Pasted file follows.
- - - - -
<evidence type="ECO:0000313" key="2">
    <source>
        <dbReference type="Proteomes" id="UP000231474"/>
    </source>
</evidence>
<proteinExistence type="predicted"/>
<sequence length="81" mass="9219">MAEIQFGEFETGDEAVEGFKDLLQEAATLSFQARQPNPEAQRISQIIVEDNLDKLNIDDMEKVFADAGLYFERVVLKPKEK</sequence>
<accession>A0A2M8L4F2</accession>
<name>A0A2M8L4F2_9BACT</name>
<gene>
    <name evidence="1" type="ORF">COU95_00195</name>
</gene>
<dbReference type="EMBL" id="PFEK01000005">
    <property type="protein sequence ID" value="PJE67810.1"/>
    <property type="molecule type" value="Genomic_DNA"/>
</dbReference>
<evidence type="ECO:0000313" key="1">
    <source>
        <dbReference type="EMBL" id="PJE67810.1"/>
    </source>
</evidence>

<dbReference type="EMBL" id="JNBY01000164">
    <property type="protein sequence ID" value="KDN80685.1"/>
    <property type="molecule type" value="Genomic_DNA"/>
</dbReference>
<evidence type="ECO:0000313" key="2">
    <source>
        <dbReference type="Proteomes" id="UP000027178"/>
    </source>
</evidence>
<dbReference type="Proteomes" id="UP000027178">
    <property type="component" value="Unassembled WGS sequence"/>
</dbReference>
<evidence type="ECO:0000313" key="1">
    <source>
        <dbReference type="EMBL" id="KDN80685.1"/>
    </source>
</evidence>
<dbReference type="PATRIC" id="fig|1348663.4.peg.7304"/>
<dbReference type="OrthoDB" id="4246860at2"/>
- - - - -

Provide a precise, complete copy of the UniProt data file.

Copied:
<evidence type="ECO:0000313" key="2">
    <source>
        <dbReference type="Proteomes" id="UP000231474"/>
    </source>
</evidence>
<proteinExistence type="predicted"/>
<sequence length="81" mass="9219">MAEIQFGEFETGDEAVEGFKDLLQEAATLSFQARQPNPEAQRISQIIVEDNLDKLNIDDMEKVFADAGLYFERVVLKPKEK</sequence>
<accession>A0A2M8L4F2</accession>
<name>A0A2M8L4F2_9BACT</name>
<gene>
    <name evidence="1" type="ORF">COU95_00195</name>
</gene>
<dbReference type="EMBL" id="PFEK01000005">
    <property type="protein sequence ID" value="PJE67810.1"/>
    <property type="molecule type" value="Genomic_DNA"/>
</dbReference>
<evidence type="ECO:0000313" key="1">
    <source>
        <dbReference type="EMBL" id="PJE67810.1"/>
    </source>
</evidence>

<dbReference type="EMBL" id="JNBY01000164">
    <property type="protein sequence ID" value="KDN80685.1"/>
    <property type="molecule type" value="Genomic_DNA"/>
</dbReference>
<evidence type="ECO:0000313" key="2">
    <source>
        <dbReference type="Proteomes" id="UP000027178"/>
    </source>
</evidence>
<dbReference type="Proteomes" id="UP000027178">
    <property type="component" value="Unassembled WGS sequence"/>
</dbReference>
<evidence type="ECO:0000313" key="1">
    <source>
        <dbReference type="EMBL" id="KDN80685.1"/>
    </source>
</evidence>
<dbReference type="PATRIC" id="fig|1348663.4.peg.7304"/>
<dbReference type="OrthoDB" id="4246860at2"/>